On the eleventh of this month, I said that what moved me to present the story of Richard Wagner’s tetralogy was to try to elucidate a little more of Savitri Devi’s point of view, insofar as I consider her book, together with my footnotes, to be a kind of manifesto of The West’s Darkest Hour.
I’m still four entries short of completing the tetralogy’s story (the penultimate, which deals with Siegfried’s death, will be the longest in the series) according to the Argentine publisher who summarised the story when I was a child. I’ve already taken several images from those illustrated booklets, as can be seen here, here, here and here. But I would like, at once, to put down in writing some of my conclusions even before I finish translating the series.
I have just reviewed my thick biographical volumes on Friedrich Nietzsche, written by two German scholars. Nietzsche apparently lost his sanity on the last day of 1888. It is fascinating to note that his last essay before losing his mind was ‘Nietzsche contra Wagner’. Recall that, years before, Wagner and Nietzsche had been great friends. These are my conclusions:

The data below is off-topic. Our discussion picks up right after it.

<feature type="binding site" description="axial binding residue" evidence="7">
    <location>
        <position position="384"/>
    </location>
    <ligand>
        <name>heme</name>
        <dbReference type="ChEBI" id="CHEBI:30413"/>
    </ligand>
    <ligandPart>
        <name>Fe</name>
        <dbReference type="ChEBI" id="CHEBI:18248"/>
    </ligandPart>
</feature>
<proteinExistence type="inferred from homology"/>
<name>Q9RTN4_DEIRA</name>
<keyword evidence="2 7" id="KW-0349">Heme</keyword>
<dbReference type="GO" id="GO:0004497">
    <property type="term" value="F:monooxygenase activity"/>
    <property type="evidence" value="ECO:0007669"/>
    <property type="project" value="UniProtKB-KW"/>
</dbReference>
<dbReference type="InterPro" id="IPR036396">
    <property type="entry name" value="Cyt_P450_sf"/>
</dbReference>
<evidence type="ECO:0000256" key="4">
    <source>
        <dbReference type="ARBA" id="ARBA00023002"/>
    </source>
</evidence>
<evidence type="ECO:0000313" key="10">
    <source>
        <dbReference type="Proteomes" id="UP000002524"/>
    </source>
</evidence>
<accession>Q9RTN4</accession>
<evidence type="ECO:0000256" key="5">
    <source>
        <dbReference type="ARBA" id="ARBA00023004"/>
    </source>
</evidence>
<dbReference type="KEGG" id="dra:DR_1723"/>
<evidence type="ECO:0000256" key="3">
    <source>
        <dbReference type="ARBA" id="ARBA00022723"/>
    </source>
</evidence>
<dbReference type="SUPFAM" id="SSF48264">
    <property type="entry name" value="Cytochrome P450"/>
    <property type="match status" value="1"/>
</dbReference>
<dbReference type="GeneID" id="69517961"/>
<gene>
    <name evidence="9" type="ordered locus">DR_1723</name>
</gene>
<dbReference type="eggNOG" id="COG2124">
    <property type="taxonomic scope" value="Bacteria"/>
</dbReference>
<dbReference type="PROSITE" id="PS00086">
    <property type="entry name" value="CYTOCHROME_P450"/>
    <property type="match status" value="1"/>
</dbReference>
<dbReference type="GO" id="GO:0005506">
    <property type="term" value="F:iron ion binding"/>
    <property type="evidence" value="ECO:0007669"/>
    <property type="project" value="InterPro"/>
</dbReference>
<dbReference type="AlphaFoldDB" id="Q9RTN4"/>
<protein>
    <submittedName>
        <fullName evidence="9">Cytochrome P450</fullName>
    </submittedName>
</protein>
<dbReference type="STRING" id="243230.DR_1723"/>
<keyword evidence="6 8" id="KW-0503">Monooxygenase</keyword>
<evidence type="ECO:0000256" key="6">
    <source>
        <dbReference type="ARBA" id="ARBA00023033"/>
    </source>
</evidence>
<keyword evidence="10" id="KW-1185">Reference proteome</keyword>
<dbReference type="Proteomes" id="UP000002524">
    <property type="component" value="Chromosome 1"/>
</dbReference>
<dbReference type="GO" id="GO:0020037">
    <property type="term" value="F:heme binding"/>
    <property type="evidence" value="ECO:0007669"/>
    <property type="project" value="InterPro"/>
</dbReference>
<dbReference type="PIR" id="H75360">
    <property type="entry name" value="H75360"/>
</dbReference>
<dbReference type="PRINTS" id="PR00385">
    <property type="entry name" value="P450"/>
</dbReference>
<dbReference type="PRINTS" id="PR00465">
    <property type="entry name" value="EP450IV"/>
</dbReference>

Wagner was absolutely right to consider Jewry a parasite; and the later Nietzsche, i.e. the Nietzsche of the last months of 1888, was absolutely wrong to hate anti-Semites. But Wagner was completely wrong in believing that it was enough to baptise the Jews to make them good. For example, when for his last opera, Parsifal, he was assigned a Jewish conductor, Wagner rebelled and said that he would only accept him if he was first baptised. Such a stance reminds me of the American E. Michael Jones, although Jones is a Catholic and Wagner was a Protestant.
On the other hand, Nietzsche was right to condemn Judeo-Christianity as the key factor in the decline of Aryan culture, as we can see in this quote written before his upheaval. Precisely because of this, Nietzsche began to distance himself from Wagner when he began to see that the composer was making concessions to Christian morality.
The dialectic synthesis, so to speak, between the grave rights and grave wrongs of both Wagner and Nietzsche, provides a picture in which the contradictions of both are resolved. Resolving the contradictions of both positions is what I attempt on this site: unlike the latter Nietzsche we must be aware of the JQ, but, also, unlike Wagner we must be aware of the CQ.
All this has to do with Savitri’s book because, if our understanding of the cause of the dark hour isn’t perfect (Savitri wasn’t as anti-Christian as Nietzsche), we won’t be able to save the Aryan man. We will end up deceived by unscrupulous rascals like those who deceived Siegfried and eventually killed him. There is more I would like to say about the Wagnerian tetralogy but for tonight the above is enough.
(Incidentally, this image also appears in one of the booklets I used to leaf through as a child, which I still have in my library after so many decades of leafing through them for the first time.)